memjet comes to wide format

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Sep 27, 2011

One of the questions I hear frequently is about the potential impact of memjet – the inkjet print head technology – on the wide format digital print market. This question is likely to become even more common following the announcements at Graph Expo and LabelExpo that two companies have become the first to integrate the memjet print head technology into wide format digital print solutions.

At Graph Expo Xante announced that it has become the first to integrate the memjet print head into a wide format printing system which the company is calling the Excelagraphix 4200. OWN-X’s WideStar 2000 is another memjet-powered wide format printer announced last week that will be shown at LabelExpo, so it is pretty clear that memjet is picking up speed, so to speak.

The potential impact of memjet print heads in the wide format digital print market is huge, and right now there is really one major reason why. Speed. Recently InfoTrends partnered with FESPA to execute a study called the Evolution study, which asked print service providers a series of questions about how their businesses are changing. One of the questions we asked was about what has been the most significant development in inkjet that has impacted their business. The number one answer is speed. Faster printing systems are a great asset especially for wide format graphics providers because many of these jobs need to be turned around so quickly.

What has been the most significant development in inkjet that has impacted your business?

The rated speeds of wide format inkjet printing systems have been steadily increasing since the introduction of the first units but have increased dramatically in the past five years with the development of UV-curable inkjet plus smaller droplets and enhanced automation. Now, some of the fastest units on the market can produce thousands of square feet per hour at a very high quality. The rated speed of the Excelagraphix 4200 is 6,300 square feet or 585 square meters per hour. This from a 42-inch wide printer. Not bad at all, especially for a printer that is expected to cost less than $100K. Even if the actual speed is 50% lower for whatever reason when the printer comes to market this still represents a huge increase over other water-based wide format printing systems. By the way the rated speed in production mode is 12-inches per second of what calculates out to 12,600 square feet per hour or 1,170 square meters per hour.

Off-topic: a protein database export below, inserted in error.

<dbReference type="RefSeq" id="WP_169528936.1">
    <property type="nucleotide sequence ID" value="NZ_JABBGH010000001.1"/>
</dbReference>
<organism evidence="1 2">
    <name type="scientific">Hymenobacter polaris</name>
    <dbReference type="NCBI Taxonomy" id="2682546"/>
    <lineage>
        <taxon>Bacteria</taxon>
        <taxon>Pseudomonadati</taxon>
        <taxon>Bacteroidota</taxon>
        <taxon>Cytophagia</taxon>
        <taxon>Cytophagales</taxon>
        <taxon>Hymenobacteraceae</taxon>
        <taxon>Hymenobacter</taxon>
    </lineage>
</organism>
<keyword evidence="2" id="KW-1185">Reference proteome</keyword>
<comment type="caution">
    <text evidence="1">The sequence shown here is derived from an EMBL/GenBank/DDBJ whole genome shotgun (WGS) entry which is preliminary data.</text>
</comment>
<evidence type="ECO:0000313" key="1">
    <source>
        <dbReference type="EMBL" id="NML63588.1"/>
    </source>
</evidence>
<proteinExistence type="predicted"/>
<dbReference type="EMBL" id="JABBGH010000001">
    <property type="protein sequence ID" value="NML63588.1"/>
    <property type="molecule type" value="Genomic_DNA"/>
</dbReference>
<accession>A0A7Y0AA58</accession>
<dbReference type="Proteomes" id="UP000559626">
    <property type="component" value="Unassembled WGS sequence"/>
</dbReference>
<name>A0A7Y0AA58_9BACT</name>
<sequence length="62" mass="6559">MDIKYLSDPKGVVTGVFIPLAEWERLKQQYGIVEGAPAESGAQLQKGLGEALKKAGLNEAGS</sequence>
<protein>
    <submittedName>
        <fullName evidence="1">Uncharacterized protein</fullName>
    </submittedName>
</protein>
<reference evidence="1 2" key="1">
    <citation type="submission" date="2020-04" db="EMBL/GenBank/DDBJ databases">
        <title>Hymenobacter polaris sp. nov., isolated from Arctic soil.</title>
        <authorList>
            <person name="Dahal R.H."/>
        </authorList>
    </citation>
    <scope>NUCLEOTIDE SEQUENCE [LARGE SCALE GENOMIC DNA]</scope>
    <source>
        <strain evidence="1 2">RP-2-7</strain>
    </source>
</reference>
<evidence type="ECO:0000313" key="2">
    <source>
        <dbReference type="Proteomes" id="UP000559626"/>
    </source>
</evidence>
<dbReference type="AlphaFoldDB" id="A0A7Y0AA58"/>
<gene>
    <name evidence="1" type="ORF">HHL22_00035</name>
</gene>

From a quality standpoint the sample of the Excelagraphix 4200 output that I have seen is in the “good enough” category, especially for many wide format technical documents and short-term signage and graphics. To me the all-important question now is on operating cost. Over time a lot of printing companies can easily factor in the cost of the equipment, but operating costs or running costs are critical because it often determines which jobs are done with which printer. The operating cost of water-based inkjet has historically been high relative to solvent and UV-curable. Xante estimated that its ink prices would be about $350 per liter, but the final price is not set yet. The price per liter is about average compared to water-based inkjet competitors, so it will be important to see how efficiently the inks cover using the 1.2 picoliter ink droplet that the memjet print head produces.

The memjet-based printer units are not available yet and dates have not been announced, so without knowing all of the actual cost elements it is only fair to say that the memjet technology has the potential to have a very big impact on the wide format digital print market. We’re going to watch this closely.

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